Photo by Lisa Fotios from Pexels

Can lime seeds be eaten?

As many people know, limes are one of the most versatile ingredients in cooking. You can make delicious lemonade, add limes to water or iced tea, or even use limes in cooking.

Limes are excellent citrus fruit, making them an ideal source of vitamin C, and they also have powerful healing and antioxidant properties.

Lime seeds are small and it can sometimes be difficult not to swallow them. Some fruits, such as cherries, apples, and nectarines, can be very toxic in large quantities. The seeds of apples, for example, contain cyanide, a substance that is deadly to humans.

Lime seeds have no effect when eaten. Lime seeds are not considered dangerous because they are not one of the fruits mentioned. However, people with digestive disorders such as diverticulitis or irritable bowel syndrome may have difficulty digesting lime seeds.

They are not toxic or dangerous for pets either, but as with humans, they may have certain reactions if they have digestive problems.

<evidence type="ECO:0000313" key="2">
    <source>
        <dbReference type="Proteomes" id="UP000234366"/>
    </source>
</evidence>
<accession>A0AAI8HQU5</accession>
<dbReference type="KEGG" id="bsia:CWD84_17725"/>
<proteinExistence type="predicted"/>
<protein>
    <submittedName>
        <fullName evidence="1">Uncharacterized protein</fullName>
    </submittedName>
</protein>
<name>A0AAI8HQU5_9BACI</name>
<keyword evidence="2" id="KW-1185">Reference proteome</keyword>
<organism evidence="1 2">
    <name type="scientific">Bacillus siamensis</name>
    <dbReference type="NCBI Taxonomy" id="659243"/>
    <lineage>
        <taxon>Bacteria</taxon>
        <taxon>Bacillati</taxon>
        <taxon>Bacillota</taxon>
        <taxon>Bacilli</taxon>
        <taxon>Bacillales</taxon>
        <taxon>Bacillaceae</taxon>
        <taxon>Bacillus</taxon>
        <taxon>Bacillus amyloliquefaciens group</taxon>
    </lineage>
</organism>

References

Bruno, J. (2021, December 1). Why Don’t Limes have Seeds and Lemons Do? Thrive Cuisine. https://thrivecuisine.com/garden/why-dont-limes-have-seeds-and-lemons-do/

C. (2021, January 6). Do Limes Have Seeds? Prepared Cooks. https://preparedcooks.com/do-limes-have-seeds/

Raga, S. (2016, March 2). Why Do Most Lemons Have Seeds, While Most Limes Do Not? Mental Floss. https://www.mentalfloss.com/article/76345/why-do-most-lemons-have-seeds-while-most-limes-do-not

Schader, M. (2019, November 18). How Does Broccoli Reproduce? Sciencing. https://sciencing.com/how-does-broccoli-reproduce-12148552.html